DON'T SHARE NUISANCE.
Pak artisans exchange ideas with Indians at a programme in Delhi
Craftsmen from across the border claim their perception of India has changed completely.
New Delhi: Even as the Line of Control remains tense as India and Pakistan accuse each other of violating the ceasefire, there is still 'Aman ki Asha'. Craftsmen from across the border are participating in a skill exchange programme in Delhi and they claim their perception of India has changed completely.
Five artisans from Pakistan are in Delhi, trying to defuse tensions. At Dilli Haat, these craftswomen are bridging boundaries by exchanging knowledge, skills and techniques of designs and embroidery with each other. The Mendhar incident hasn't marred their knowledge sharing.
Pakistani craftswoman Rifat Shehzadi says, "I can't sense any tension here. I feel like I've come to my neighbour's home."
These artists not only symbolise peace but also courage. Afida Kausar had to resist opposition from a family concerned for her security in India. "My kids asked me not to go to India. They told me to go anywhere but not India," she says.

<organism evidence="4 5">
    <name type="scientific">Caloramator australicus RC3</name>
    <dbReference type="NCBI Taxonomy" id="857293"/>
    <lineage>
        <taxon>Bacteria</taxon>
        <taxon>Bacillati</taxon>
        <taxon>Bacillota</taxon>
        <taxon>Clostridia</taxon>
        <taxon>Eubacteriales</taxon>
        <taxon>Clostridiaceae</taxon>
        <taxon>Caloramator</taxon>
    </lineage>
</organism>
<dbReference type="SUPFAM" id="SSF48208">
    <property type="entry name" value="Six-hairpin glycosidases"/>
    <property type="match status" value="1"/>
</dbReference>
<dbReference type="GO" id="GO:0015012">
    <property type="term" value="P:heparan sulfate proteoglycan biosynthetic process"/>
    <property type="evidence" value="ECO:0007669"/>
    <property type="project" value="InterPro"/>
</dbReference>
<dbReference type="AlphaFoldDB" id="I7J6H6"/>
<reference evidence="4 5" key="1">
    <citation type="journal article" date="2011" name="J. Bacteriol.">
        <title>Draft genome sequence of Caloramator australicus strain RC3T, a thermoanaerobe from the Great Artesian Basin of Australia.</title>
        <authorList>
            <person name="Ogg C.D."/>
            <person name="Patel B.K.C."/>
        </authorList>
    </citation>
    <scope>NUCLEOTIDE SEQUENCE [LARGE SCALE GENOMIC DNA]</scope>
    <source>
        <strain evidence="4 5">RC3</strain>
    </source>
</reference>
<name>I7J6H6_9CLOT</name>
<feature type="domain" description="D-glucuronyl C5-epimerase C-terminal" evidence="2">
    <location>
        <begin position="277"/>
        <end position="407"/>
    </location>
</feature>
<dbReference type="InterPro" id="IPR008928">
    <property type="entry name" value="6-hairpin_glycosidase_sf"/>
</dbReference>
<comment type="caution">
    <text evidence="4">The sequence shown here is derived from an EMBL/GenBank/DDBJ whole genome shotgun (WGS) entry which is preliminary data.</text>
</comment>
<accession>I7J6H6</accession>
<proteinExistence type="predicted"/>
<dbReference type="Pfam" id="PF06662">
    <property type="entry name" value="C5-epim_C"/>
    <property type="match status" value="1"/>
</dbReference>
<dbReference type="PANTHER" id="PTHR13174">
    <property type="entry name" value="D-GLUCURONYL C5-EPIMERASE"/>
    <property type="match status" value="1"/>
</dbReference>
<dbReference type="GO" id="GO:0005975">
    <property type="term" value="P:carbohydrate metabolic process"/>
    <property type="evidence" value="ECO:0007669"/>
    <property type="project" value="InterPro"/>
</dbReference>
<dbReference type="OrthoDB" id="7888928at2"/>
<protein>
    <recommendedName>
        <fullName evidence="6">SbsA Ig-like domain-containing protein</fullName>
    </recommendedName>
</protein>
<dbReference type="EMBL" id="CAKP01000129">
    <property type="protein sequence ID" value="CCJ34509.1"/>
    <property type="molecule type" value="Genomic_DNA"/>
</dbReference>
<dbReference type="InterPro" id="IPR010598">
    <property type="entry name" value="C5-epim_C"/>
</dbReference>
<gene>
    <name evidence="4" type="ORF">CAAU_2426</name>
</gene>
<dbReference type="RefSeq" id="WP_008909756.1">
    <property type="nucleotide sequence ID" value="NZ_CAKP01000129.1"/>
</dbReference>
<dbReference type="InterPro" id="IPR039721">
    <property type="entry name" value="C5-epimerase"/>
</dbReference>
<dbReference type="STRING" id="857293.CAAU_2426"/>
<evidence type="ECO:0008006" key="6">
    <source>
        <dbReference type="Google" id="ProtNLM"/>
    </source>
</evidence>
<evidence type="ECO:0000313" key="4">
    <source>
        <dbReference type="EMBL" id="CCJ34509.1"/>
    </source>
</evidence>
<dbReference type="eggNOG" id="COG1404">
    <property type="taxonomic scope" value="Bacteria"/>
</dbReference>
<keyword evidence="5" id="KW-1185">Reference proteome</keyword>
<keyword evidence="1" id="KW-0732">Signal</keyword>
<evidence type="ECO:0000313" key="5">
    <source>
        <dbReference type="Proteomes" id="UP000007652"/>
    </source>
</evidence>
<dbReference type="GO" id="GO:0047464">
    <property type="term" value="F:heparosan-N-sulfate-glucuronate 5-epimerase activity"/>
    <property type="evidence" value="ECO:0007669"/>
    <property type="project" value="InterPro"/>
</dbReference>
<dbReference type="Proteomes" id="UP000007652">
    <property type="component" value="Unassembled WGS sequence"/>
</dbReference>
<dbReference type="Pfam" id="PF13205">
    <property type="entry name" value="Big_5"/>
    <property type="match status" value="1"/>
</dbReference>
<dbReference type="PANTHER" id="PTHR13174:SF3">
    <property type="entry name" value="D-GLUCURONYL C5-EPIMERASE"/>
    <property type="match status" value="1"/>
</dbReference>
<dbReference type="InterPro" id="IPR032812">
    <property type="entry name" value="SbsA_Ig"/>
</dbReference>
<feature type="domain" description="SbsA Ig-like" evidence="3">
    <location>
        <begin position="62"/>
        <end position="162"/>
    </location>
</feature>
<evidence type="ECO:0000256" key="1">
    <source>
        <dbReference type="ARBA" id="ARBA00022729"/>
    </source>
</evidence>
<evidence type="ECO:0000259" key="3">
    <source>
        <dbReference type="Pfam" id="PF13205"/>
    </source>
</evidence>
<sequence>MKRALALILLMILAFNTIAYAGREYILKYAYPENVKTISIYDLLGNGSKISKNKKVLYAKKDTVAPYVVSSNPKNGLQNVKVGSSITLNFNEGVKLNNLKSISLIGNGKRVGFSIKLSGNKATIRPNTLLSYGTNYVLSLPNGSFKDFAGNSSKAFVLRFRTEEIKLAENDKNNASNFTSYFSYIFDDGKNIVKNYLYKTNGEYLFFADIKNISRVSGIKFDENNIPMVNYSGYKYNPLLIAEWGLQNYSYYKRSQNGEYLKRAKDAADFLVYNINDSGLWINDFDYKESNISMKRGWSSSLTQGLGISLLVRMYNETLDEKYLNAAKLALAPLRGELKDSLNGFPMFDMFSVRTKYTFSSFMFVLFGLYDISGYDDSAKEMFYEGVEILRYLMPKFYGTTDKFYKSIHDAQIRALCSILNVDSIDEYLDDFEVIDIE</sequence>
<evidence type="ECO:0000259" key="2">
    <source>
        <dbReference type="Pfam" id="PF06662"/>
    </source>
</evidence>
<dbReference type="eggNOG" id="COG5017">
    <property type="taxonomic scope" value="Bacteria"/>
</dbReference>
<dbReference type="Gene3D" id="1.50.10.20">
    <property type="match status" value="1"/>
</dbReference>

After a visit here, that perception has changed completely now. "Everyone's really nice here. People are very cooperative," she says.
For some others, it was an emotional reunion. Nasreen Aziz, who had lost most of her family during the partition, met some of the surviving members during this visit. "It was only because of this workshop that we could meet," she said.
The Indian, too, are richer, thanks to all the tips shared by their friends from across the border.
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